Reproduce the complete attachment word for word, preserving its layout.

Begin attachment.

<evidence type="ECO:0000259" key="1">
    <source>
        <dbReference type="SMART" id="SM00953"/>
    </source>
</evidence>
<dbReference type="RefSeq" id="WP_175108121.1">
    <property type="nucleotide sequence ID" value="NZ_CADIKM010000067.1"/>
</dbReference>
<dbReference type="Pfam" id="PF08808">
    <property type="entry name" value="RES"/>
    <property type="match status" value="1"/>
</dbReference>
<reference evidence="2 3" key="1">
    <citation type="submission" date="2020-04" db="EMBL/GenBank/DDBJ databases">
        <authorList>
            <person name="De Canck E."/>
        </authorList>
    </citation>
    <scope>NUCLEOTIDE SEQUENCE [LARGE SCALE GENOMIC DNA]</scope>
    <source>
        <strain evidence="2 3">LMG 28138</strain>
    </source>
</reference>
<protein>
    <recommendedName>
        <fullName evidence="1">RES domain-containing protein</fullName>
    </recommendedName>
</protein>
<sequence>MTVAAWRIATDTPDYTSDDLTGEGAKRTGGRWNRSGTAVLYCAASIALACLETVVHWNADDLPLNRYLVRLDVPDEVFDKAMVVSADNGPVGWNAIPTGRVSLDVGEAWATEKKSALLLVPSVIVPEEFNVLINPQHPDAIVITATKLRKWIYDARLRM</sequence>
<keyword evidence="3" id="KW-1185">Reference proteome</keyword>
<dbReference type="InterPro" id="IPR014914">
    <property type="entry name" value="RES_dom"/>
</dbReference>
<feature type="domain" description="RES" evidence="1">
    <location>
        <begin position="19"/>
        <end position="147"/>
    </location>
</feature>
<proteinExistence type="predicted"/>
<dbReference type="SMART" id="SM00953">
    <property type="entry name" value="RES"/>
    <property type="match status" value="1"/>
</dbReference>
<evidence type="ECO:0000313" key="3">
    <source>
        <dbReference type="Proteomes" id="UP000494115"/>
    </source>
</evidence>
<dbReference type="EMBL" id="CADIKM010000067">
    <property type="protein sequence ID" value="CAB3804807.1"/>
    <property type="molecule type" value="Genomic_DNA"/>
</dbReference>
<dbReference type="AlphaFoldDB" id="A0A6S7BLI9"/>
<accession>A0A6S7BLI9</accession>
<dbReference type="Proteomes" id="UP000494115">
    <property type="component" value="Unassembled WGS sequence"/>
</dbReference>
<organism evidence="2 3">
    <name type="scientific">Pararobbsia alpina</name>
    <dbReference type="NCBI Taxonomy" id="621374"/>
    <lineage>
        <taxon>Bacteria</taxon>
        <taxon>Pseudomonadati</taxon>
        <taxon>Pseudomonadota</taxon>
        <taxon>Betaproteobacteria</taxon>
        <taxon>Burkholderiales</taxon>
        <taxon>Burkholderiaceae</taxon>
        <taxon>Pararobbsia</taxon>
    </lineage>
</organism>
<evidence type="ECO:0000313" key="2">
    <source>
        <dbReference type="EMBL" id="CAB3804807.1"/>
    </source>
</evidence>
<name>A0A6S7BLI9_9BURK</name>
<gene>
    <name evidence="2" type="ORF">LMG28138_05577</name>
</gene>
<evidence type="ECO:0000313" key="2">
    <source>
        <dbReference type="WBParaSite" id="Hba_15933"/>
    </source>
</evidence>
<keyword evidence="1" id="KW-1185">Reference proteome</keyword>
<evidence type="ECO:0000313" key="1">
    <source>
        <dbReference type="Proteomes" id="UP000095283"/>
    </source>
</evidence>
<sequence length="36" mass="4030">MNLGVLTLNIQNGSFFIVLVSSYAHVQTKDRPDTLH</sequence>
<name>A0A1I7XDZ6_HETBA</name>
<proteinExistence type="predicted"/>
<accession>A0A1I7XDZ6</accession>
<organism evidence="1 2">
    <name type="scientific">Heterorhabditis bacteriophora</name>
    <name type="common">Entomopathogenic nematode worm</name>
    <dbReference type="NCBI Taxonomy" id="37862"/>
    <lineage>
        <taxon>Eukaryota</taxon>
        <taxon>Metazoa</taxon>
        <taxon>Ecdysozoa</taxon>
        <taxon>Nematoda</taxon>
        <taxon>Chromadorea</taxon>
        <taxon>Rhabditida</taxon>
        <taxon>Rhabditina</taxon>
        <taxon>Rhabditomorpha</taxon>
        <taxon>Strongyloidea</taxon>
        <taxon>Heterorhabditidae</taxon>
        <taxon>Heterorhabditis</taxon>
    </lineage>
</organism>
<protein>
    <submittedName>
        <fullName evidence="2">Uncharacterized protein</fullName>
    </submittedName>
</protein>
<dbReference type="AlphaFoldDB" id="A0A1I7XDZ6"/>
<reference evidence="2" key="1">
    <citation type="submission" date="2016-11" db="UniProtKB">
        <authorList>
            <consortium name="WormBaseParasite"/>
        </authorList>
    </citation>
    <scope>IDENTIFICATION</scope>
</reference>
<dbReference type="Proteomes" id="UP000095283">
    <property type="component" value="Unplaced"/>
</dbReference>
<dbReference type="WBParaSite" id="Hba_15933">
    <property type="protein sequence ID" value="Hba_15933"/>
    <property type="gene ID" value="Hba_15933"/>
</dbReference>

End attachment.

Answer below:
<evidence type="ECO:0000259" key="1">
    <source>
        <dbReference type="SMART" id="SM00953"/>
    </source>
</evidence>
<dbReference type="RefSeq" id="WP_175108121.1">
    <property type="nucleotide sequence ID" value="NZ_CADIKM010000067.1"/>
</dbReference>
<dbReference type="Pfam" id="PF08808">
    <property type="entry name" value="RES"/>
    <property type="match status" value="1"/>
</dbReference>
<reference evidence="2 3" key="1">
    <citation type="submission" date="2020-04" db="EMBL/GenBank/DDBJ databases">
        <authorList>
            <person name="De Canck E."/>
        </authorList>
    </citation>
    <scope>NUCLEOTIDE SEQUENCE [LARGE SCALE GENOMIC DNA]</scope>
    <source>
        <strain evidence="2 3">LMG 28138</strain>
    </source>
</reference>
<protein>
    <recommendedName>
        <fullName evidence="1">RES domain-containing protein</fullName>
    </recommendedName>
</protein>
<sequence>MTVAAWRIATDTPDYTSDDLTGEGAKRTGGRWNRSGTAVLYCAASIALACLETVVHWNADDLPLNRYLVRLDVPDEVFDKAMVVSADNGPVGWNAIPTGRVSLDVGEAWATEKKSALLLVPSVIVPEEFNVLINPQHPDAIVITATKLRKWIYDARLRM</sequence>
<keyword evidence="3" id="KW-1185">Reference proteome</keyword>
<dbReference type="InterPro" id="IPR014914">
    <property type="entry name" value="RES_dom"/>
</dbReference>
<feature type="domain" description="RES" evidence="1">
    <location>
        <begin position="19"/>
        <end position="147"/>
    </location>
</feature>
<proteinExistence type="predicted"/>
<dbReference type="SMART" id="SM00953">
    <property type="entry name" value="RES"/>
    <property type="match status" value="1"/>
</dbReference>
<evidence type="ECO:0000313" key="3">
    <source>
        <dbReference type="Proteomes" id="UP000494115"/>
    </source>
</evidence>
<dbReference type="EMBL" id="CADIKM010000067">
    <property type="protein sequence ID" value="CAB3804807.1"/>
    <property type="molecule type" value="Genomic_DNA"/>
</dbReference>
<dbReference type="AlphaFoldDB" id="A0A6S7BLI9"/>
<accession>A0A6S7BLI9</accession>
<dbReference type="Proteomes" id="UP000494115">
    <property type="component" value="Unassembled WGS sequence"/>
</dbReference>
<organism evidence="2 3">
    <name type="scientific">Pararobbsia alpina</name>
    <dbReference type="NCBI Taxonomy" id="621374"/>
    <lineage>
        <taxon>Bacteria</taxon>
        <taxon>Pseudomonadati</taxon>
        <taxon>Pseudomonadota</taxon>
        <taxon>Betaproteobacteria</taxon>
        <taxon>Burkholderiales</taxon>
        <taxon>Burkholderiaceae</taxon>
        <taxon>Pararobbsia</taxon>
    </lineage>
</organism>
<evidence type="ECO:0000313" key="2">
    <source>
        <dbReference type="EMBL" id="CAB3804807.1"/>
    </source>
</evidence>
<name>A0A6S7BLI9_9BURK</name>
<gene>
    <name evidence="2" type="ORF">LMG28138_05577</name>
</gene>
<evidence type="ECO:0000313" key="2">
    <source>
        <dbReference type="WBParaSite" id="Hba_15933"/>
    </source>
</evidence>
<keyword evidence="1" id="KW-1185">Reference proteome</keyword>
<evidence type="ECO:0000313" key="1">
    <source>
        <dbReference type="Proteomes" id="UP000095283"/>
    </source>
</evidence>
<sequence length="36" mass="4030">MNLGVLTLNIQNGSFFIVLVSSYAHVQTKDRPDTLH</sequence>
<name>A0A1I7XDZ6_HETBA</name>
<proteinExistence type="predicted"/>
<accession>A0A1I7XDZ6</accession>
<organism evidence="1 2">
    <name type="scientific">Heterorhabditis bacteriophora</name>
    <name type="common">Entomopathogenic nematode worm</name>
    <dbReference type="NCBI Taxonomy" id="37862"/>
    <lineage>
        <taxon>Eukaryota</taxon>
        <taxon>Metazoa</taxon>
        <taxon>Ecdysozoa</taxon>
        <taxon>Nematoda</taxon>
        <taxon>Chromadorea</taxon>
        <taxon>Rhabditida</taxon>
        <taxon>Rhabditina</taxon>
        <taxon>Rhabditomorpha</taxon>
        <taxon>Strongyloidea</taxon>
        <taxon>Heterorhabditidae</taxon>
        <taxon>Heterorhabditis</taxon>
    </lineage>
</organism>
<protein>
    <submittedName>
        <fullName evidence="2">Uncharacterized protein</fullName>
    </submittedName>
</protein>
<dbReference type="AlphaFoldDB" id="A0A1I7XDZ6"/>
<reference evidence="2" key="1">
    <citation type="submission" date="2016-11" db="UniProtKB">
        <authorList>
            <consortium name="WormBaseParasite"/>
        </authorList>
    </citation>
    <scope>IDENTIFICATION</scope>
</reference>
<dbReference type="Proteomes" id="UP000095283">
    <property type="component" value="Unplaced"/>
</dbReference>
<dbReference type="WBParaSite" id="Hba_15933">
    <property type="protein sequence ID" value="Hba_15933"/>
    <property type="gene ID" value="Hba_15933"/>
</dbReference>